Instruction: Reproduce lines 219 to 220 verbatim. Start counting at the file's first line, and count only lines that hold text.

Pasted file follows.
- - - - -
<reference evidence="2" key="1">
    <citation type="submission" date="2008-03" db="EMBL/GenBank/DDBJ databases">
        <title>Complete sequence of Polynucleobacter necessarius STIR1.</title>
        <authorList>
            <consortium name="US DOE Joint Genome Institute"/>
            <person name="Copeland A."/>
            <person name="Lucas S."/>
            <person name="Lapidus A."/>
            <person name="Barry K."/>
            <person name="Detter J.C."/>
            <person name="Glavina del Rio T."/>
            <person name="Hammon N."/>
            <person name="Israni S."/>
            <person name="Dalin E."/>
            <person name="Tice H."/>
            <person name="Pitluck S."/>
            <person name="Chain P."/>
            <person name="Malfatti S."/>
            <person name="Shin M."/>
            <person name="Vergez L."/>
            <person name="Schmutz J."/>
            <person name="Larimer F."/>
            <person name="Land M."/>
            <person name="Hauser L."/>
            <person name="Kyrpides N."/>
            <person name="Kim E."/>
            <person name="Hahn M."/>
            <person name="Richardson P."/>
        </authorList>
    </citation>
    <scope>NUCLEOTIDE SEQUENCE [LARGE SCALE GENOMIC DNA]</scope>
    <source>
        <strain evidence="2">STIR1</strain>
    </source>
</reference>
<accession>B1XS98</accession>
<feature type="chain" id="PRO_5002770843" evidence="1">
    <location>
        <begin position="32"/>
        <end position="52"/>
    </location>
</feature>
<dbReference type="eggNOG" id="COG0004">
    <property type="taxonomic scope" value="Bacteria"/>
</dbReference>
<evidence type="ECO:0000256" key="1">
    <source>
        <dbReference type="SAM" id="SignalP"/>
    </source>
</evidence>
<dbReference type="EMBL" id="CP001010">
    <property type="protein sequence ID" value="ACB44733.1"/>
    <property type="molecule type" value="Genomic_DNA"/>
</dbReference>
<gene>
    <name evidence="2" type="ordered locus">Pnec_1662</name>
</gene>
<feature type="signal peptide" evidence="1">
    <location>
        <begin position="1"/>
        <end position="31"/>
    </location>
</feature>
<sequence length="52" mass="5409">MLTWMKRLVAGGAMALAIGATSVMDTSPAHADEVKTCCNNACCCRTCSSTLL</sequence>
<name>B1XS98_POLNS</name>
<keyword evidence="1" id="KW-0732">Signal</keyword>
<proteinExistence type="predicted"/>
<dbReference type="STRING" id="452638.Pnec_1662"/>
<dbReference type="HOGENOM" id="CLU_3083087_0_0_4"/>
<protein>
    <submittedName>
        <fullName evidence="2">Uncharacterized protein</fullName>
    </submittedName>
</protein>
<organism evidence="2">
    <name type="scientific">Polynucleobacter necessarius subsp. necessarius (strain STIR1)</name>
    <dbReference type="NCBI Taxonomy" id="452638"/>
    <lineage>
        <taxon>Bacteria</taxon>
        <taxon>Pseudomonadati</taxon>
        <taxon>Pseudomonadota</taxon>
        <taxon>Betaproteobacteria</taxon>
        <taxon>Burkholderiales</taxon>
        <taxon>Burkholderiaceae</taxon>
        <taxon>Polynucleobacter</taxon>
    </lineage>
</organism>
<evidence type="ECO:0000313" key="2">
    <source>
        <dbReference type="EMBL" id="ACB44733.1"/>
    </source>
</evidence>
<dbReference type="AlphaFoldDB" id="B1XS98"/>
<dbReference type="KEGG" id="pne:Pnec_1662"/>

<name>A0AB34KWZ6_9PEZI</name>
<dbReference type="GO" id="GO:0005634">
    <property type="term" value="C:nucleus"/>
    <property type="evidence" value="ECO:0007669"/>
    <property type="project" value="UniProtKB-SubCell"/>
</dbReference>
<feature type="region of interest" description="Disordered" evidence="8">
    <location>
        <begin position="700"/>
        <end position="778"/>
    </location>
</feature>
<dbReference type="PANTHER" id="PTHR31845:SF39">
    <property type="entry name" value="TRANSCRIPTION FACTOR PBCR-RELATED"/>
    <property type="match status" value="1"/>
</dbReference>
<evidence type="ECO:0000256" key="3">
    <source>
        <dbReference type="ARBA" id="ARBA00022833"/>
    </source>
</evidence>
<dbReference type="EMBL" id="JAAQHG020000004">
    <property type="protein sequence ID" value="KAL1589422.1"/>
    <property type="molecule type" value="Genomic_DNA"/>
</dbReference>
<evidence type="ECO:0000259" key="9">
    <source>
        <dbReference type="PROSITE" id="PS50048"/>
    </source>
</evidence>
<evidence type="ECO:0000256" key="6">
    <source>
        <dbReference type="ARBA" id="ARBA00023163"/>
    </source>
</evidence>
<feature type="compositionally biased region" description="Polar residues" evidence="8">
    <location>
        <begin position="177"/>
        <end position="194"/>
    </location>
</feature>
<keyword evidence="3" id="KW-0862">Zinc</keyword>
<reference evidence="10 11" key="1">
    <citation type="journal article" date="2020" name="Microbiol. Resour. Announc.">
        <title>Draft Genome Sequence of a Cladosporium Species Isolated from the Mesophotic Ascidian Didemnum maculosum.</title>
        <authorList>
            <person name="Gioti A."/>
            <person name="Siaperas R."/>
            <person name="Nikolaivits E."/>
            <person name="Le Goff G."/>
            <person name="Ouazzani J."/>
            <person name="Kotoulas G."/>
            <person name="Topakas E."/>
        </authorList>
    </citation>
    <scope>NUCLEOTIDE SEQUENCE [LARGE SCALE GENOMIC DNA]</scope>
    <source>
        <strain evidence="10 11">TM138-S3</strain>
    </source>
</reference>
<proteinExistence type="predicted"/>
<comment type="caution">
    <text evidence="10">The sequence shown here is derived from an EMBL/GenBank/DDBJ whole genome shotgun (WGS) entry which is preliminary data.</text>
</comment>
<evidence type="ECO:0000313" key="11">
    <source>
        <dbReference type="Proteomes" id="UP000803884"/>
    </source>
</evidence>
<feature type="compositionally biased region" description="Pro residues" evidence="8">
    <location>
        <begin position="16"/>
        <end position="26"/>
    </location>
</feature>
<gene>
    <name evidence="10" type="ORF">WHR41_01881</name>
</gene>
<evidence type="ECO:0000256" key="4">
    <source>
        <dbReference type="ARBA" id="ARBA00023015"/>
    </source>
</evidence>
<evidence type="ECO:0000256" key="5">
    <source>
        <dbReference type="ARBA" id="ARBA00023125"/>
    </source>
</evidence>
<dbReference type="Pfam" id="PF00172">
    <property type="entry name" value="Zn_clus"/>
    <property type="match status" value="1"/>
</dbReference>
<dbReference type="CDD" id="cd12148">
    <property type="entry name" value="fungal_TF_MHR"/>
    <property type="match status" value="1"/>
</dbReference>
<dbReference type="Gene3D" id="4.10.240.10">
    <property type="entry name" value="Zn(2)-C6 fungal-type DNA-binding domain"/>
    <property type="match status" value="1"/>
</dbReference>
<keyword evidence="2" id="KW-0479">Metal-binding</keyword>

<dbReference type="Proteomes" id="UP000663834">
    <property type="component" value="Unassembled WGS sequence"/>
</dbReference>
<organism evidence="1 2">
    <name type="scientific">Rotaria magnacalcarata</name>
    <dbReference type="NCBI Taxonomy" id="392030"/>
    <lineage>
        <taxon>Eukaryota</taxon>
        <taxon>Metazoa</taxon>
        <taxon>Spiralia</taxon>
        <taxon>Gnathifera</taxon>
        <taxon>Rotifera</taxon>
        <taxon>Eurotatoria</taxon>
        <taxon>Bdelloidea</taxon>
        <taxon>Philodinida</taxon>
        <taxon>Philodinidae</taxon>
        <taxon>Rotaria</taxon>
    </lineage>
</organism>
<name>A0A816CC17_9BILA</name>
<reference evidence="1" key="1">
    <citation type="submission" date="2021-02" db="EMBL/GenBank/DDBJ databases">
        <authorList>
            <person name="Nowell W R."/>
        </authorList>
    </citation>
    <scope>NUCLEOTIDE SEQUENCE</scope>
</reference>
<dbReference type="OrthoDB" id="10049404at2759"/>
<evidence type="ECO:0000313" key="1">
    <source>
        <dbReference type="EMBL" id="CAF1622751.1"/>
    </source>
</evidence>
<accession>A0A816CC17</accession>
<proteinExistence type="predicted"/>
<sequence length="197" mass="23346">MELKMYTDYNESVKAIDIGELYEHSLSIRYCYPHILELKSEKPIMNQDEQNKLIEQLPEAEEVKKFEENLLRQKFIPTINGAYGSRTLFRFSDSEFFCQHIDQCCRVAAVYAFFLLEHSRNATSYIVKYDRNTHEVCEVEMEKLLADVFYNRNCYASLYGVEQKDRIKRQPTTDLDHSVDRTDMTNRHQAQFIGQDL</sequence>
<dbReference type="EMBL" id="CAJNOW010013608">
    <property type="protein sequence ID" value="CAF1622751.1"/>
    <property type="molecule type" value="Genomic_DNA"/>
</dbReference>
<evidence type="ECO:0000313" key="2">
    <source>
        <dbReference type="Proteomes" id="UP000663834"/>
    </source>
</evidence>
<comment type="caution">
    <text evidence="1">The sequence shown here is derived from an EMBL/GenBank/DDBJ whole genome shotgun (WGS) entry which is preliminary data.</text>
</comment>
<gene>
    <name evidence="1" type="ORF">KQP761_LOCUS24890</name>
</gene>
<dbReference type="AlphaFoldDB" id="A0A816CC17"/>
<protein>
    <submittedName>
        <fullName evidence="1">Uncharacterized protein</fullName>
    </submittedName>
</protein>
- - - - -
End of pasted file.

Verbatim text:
            <person name="Nowell W R."/>
        </authorList>